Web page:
YInMn Blue Pigment Released to Market


The Shepherd Color Company recently announced that a completely new shade of shade of blue, known as YInMn Blue, is ready for commercial sale.

Licensed from Oregon State University, the new color technology has also gone on to inspire Crayola’s new “Bluetiful” crayon color. Currently, the Environmental Protection Agency has issued Shepherd Color a Low Volume Exemption, which will allow for it to be used in industrial coatings and plastics.

Blue Revolution

Other than the color’s vibrant shade, what makes it stand out is that it's an addition to the range of colors that stay cooler when exposed to the sun, which allows building material manufacturers to adhere to regulations and save energy.

Earlier this year, as part of its “Cool Roofs Initiative,” Shepherd tested YinMn Blue’s infrared reflective properties at its Laboratory for Advanced Innovative Research, near Denver.

Using two house models, researchers used a standard dark blue—made with high durability pigments—for one small, metal-paneled roof, and a coating of YInMn Blue on another. Both models were placed outside on a sunny, warm day.

Using an infrared imager to test each roof, it was revealed that the standard roof was much hotter than the YInMn Blue model. The imager’s temperature-sensing function showed the standard blue roof was 191 degrees Fahrenheit; the YInMn Blue roof was 168 degrees Fahrenheit.

Production and Testing

According to Shepherd, YInMn’s high temperature calcination production process makes the color technology highly inert, meaning that it can be used in a variety of coatings and plastics while retaining weathering properties. YinMn Blue is infrared-reflective, but is also extremely opaque in the UV and visible parts of the solar spectrum, according to the company.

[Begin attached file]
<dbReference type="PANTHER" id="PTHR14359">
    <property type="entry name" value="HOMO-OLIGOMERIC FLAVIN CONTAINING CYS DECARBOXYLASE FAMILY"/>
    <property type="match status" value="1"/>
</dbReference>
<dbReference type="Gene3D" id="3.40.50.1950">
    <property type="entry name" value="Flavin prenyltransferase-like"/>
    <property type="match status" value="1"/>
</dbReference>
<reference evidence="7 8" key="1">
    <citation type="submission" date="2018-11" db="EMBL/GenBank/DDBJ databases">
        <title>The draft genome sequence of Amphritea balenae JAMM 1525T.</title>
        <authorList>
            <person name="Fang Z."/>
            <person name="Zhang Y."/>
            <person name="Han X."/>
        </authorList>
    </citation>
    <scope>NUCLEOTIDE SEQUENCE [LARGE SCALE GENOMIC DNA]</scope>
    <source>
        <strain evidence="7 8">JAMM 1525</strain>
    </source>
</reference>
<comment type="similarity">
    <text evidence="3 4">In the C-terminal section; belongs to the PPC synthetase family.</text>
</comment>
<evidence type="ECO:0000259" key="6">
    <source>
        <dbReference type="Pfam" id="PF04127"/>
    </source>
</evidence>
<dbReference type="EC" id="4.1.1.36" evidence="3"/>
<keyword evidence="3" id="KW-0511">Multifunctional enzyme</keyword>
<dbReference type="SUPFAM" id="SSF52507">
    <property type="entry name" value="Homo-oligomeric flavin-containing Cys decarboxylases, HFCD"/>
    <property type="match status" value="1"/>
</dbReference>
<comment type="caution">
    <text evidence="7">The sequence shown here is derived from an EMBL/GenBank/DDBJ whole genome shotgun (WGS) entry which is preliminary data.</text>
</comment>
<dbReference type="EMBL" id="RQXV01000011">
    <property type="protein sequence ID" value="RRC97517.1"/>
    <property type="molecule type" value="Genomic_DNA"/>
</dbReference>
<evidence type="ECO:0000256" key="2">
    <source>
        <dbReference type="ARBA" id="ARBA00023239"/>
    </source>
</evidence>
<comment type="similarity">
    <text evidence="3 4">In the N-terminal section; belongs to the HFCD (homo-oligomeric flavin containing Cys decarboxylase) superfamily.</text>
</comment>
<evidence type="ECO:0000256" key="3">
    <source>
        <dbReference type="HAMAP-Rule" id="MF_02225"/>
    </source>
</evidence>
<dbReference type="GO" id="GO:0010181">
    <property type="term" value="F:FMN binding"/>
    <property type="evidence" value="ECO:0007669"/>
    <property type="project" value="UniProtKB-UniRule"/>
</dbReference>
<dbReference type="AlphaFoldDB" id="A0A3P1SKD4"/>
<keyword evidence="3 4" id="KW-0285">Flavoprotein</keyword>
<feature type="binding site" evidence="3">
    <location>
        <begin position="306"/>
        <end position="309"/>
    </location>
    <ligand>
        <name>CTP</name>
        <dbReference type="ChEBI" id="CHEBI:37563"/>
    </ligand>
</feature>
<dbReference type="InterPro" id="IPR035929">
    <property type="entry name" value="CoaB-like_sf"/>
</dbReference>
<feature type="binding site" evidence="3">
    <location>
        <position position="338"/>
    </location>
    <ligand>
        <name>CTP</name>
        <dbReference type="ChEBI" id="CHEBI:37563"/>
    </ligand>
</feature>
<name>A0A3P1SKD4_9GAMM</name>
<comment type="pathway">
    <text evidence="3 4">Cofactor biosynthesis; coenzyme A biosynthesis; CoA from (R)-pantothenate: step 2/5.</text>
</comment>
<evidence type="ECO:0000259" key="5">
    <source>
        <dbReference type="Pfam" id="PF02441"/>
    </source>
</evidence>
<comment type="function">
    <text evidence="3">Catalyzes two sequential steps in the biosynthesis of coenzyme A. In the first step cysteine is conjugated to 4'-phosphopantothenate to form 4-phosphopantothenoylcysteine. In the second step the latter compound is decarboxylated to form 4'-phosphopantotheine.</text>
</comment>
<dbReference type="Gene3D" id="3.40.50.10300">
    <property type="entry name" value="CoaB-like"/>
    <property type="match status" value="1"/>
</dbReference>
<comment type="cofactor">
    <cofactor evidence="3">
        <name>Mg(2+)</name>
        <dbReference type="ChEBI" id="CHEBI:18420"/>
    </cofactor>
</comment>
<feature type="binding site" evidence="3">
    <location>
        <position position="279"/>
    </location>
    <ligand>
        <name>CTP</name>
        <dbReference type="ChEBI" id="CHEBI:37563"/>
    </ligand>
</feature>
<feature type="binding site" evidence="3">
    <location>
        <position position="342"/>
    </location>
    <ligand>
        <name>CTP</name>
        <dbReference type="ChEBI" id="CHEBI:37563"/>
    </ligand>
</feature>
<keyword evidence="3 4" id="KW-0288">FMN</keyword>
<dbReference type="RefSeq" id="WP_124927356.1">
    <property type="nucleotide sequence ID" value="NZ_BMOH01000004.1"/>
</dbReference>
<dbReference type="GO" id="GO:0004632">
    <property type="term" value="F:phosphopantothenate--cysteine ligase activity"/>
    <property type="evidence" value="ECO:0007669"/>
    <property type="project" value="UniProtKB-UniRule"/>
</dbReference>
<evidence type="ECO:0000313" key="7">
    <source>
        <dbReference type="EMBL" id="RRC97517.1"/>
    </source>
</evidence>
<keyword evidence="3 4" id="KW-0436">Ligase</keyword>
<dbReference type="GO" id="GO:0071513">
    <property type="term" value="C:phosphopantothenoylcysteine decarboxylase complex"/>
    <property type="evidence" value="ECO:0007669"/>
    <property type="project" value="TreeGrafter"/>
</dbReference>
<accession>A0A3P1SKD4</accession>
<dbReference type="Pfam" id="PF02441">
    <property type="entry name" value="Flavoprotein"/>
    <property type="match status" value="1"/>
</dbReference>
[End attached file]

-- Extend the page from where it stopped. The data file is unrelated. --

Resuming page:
Even though the EPA recently granted Shepherd the right to use the coating in industrial coatings and plastics, companies are still testing the new pigment in order to validate complete coating performance. Otherwise, YInMn can be used in plastics for coloring polymers, due to its high temperature stability, color and high opacity.

Other than the EPA-approved options for the pigment, the doors to the world of artistic materials temporarily remain shut, but the company seeks to rectify this by submitting a pre-manufacturing notice to get YInMn on the Toxic Substances Control Act inventory and therefore approved for all uses.


Tagged categories: Coating chemistry; Coatings; Colleges and Universities; Color + Design; Color + Design; Infrared-reflective pigments; North America

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